By: Bob George/
July 15, 2010

No Brady or Gronk, but plenty of storylines at Patriots OTAs
Tom Brady and Rob Gronkowski not at the start of the team's OTA's today
NFL notes: Don't be surprised if Deatrich Wise Jr., Derek Rivers rise up for Patriots
New Patriots DL Danny Shelton preps to hit the hill
Patriots center David Andrews excited with his new Georgia Bulldog teammates

No. The Patriots are not the Oakland Raiders.

For many years, the miscreants of the NFL always had a friend in Al Davis. You wind up being a loose cannon, you eventually wind up in silver and black. John Madden knew this well. He had three rules. Be on time. Pay attention. Play like hell on Sunday. None of those rules covered what you did in your free time or how you behaved in general, and for the Raiders, that plan worked just fine.

The Patriots under Bill Belichick developed the model organization in the NFL, then in 2004 brought in someone who was everything the Patriots were not. Corey Dillon branded himself as a malcontent in Cincinnati, someone who was constantly critical of his teammates and his organization. So he comes to New England, turns into a Boy Scout for one year, and gets his ring. He never regained his old self after 2004, but for that one season Dillon was worth every penny paid him.

Dillon worked out fine, so let's try another malcontent. This next guy was actually a Raider before coming to Foxborough. Randy Moss had a reputation for erratic behavior and for not playing hard most of the time. For someone with more God-given talent than most anyone in the history of the NFL, his attitude was hard to figure. He was more of a manchild than anything else.

The Patriots took a chance on him in 2007. The result was a record breaking offensive season for the Patriots, with Moss setting a record for most touchdown catches in a year, and Tom Brady setting a record for most touchdown passes in a year. The team did pretty good also, running the table in the regular season and coming up four points short in the Super Bowl against the Giants. The fact that the offensive line had its worst performance of the decade in that game was no fault of Moss; he managed to catch Brady's one and only touchdown pass of that ghastly afternoon in the Arizona desert for the Patriots.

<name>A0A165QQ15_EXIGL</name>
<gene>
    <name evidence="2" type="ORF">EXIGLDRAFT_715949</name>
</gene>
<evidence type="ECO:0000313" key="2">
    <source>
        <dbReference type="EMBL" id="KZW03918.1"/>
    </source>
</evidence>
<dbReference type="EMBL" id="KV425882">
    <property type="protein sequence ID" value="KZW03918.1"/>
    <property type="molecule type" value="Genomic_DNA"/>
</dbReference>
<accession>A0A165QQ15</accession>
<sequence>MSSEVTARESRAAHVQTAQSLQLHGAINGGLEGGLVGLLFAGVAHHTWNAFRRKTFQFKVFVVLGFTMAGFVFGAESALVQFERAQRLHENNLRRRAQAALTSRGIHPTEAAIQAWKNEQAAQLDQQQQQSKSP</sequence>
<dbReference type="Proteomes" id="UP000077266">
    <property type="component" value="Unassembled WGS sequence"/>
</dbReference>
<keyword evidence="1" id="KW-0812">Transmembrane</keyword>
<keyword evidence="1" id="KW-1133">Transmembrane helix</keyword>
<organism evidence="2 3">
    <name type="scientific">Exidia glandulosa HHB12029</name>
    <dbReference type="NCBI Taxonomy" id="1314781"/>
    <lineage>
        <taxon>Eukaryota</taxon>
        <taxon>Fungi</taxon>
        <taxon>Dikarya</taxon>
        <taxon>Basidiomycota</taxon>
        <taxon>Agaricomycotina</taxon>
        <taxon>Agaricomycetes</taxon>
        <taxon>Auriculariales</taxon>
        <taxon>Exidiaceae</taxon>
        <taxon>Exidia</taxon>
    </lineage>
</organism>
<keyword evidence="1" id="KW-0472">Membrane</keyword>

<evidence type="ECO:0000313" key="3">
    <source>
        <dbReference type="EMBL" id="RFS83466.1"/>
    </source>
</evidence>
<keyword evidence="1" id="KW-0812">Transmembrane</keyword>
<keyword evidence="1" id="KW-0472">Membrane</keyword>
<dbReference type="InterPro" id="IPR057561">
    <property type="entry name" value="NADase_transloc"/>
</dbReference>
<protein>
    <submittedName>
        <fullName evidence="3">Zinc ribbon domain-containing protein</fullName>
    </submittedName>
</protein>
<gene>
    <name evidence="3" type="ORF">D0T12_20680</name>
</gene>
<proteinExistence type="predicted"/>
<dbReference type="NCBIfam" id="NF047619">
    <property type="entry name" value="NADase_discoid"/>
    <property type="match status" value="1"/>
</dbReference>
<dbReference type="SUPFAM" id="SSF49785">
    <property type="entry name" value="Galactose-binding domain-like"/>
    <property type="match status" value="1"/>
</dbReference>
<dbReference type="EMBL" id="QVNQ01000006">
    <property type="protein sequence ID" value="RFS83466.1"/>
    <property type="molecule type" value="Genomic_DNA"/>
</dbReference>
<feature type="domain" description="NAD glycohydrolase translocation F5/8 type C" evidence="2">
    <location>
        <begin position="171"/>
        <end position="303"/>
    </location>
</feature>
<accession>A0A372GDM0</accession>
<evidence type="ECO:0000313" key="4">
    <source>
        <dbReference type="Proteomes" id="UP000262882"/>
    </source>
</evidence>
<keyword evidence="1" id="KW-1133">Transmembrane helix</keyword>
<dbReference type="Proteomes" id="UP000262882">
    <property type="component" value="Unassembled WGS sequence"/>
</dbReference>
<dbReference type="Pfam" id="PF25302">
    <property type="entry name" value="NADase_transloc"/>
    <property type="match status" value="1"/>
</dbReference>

Since 2007, Moss has had two good to average seasons, but is still fighting questions over his work ethic and attitude. His disaster of a game last season against Carolina encapsulated his post-2007 Patriot career pretty well. Moss has more or less lapsed back into his old self, someone who still has the talent to be the best in the game but seems much of the time to be taking plays off and not playing as hard as he can.

Looks like it's time for another NFL nutcase to try out the Foxborough Halfway House. How about it, coach? Terrell Owens, anyone?

We've seen good things from Corey Dillon and Randy Moss here in New England, but Owens may be more than even Belichick can make work here with the Patriots (PHOTO CREDIT: Icon/SMI)
Owens has had perhaps the most audacious career of any NFL player in the last 20 years. Perhaps the most physically gifted wide receiver in NFL history, Owens has been known less for his unbelievable pass receiving skills and more for his ability to alienate his teammates, especially his quarterbacks, and for generally selfish and childlike behavior.

Owens and Moss on the same team seems fantastic on the surface. But if you thought taking on Moss was dealing with the devil, bringing in Owens really would be.